I think that’s what was happening to me, lying there even briefly. I felt pulled into myself, a jumble of loose material wanting to settle and be settled, wanting to reconnect to known and knowable things.
And yet, it was not to be. And I was up and walking again before I could slip away.
How necessarily, how painfully human.
Wood Line by Andy Goldsworthy – San Francisco
We often forget that we are nature. Nature is not something separate from us. So when we say that we have lost our connection to nature, we’ve lost our connection to ourselves.
Earth Wall, Andy Goldsworthy (2014), San Francisco (Photo: David Berry, 2019)
“In the particular is contained the universal.”
We tell stories to create connection. We create connection because it builds trust. We build trust so that we can rely on one another. We rely on one another because we don’t – even on our most selfish, ego-bound days – want to go it alone.
Most of all, we tell stories because they remind us that our humanity is not only shared, but bound up together, inextricably linked for all time.
The Seven of Pentacles
Under a sky the color of pea soup
she is looking at her work growing away there
actively, thickly like grapevines or pole beans
as things grow in the real world, slowly enough.
If you tend them properly, if you mulch, if you water,
if you provide birds that eat insects a home and winter food,
if the sun shines and you pick off caterpillars,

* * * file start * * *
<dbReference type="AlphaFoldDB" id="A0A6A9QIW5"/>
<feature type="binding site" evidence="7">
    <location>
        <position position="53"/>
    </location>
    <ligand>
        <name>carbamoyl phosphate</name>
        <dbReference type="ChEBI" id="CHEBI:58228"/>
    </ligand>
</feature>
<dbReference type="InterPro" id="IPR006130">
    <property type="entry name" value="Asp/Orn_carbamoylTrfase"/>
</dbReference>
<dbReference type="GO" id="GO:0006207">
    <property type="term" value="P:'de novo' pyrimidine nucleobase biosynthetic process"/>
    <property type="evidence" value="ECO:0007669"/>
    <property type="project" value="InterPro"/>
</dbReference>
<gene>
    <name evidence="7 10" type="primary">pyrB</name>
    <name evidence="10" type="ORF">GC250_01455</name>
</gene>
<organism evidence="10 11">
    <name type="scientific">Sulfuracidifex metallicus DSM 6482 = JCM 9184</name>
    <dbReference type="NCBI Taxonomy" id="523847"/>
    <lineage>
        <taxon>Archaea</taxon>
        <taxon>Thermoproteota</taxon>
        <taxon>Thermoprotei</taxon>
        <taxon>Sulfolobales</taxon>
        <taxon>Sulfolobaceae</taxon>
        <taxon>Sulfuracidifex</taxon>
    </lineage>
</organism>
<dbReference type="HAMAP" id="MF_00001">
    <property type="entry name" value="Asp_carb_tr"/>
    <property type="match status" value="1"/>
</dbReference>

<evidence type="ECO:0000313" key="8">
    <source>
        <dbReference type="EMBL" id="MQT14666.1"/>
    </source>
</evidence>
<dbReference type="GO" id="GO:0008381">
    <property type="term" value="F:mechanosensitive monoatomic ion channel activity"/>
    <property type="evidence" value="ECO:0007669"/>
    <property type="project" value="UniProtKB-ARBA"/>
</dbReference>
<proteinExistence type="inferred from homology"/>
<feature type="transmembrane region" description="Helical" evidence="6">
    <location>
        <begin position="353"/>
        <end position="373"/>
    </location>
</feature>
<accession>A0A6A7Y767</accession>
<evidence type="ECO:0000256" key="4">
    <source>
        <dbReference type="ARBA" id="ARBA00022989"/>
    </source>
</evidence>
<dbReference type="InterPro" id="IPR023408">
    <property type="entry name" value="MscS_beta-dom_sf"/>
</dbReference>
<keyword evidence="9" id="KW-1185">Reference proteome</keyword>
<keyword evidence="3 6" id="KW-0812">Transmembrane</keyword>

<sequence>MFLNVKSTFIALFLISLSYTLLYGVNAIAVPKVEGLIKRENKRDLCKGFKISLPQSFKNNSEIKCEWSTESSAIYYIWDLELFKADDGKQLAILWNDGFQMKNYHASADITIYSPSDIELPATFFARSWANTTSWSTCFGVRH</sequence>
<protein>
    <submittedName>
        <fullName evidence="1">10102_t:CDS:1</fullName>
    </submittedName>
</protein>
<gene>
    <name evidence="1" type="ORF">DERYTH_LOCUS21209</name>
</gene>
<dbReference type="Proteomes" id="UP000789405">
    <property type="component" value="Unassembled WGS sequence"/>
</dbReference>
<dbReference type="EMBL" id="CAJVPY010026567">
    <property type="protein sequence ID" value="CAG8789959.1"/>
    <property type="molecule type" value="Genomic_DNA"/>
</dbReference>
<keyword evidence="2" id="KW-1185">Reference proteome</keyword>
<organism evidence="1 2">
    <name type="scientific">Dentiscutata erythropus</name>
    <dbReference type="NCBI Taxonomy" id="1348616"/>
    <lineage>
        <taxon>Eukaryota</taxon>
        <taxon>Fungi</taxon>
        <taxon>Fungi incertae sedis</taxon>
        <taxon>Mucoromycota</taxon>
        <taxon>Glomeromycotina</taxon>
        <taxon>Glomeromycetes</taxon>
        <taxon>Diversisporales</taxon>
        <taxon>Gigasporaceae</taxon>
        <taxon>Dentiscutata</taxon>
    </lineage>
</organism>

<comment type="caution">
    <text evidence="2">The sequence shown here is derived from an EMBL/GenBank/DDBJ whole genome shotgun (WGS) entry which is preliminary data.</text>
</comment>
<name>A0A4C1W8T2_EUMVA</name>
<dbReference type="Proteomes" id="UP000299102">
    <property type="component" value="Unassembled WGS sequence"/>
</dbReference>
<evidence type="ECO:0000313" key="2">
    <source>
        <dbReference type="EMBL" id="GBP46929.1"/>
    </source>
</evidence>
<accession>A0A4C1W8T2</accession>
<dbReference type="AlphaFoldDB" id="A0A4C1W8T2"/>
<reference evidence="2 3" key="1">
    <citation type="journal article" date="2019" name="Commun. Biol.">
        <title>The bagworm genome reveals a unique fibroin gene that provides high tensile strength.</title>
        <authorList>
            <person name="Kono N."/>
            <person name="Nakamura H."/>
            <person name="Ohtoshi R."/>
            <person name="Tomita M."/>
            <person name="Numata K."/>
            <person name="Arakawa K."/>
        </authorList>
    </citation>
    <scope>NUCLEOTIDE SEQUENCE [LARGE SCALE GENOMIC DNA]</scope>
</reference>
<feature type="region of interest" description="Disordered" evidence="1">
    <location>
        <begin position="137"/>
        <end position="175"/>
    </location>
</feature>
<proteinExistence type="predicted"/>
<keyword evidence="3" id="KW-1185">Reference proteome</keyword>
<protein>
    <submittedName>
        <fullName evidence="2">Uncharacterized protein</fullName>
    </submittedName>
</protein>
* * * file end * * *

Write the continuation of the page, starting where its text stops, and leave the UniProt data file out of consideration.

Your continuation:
if the praying mantis comes and the ladybugs and the bees,
then the plants flourish, but at their own internal clock.
Connections are made slowly, sometimes they grow underground.
You cannot tell always by looking what is happening.
More than half the tree is spread out in the soil under your feet.
Penetrate quietly as the earthworm that blows no trumpet.
Fight persistently as the creeper that brings down the tree.
Spread like the squash plant that overruns the garden.
Gnaw in the dark and use the sun to make sugar.
Weave real connections, create real nodes, build real houses.
Live a life you can endure: Make love that is loving.
Keep tangling and interweaving and taking more in,
a thicket and bramble wilderness to the outside but to us
interconnected with rabbit runs and burrows and lairs.
Live as if you liked yourself, and it may happen:
reach out, keep reaching out, keep bringing in.
This is how we are going to live for a long time: not always,
for every gardener knows that after the digging, after
after the long season of tending and growth, the harvest comes.
With thanks to my dear friend, Alia, for sharing this poem with me.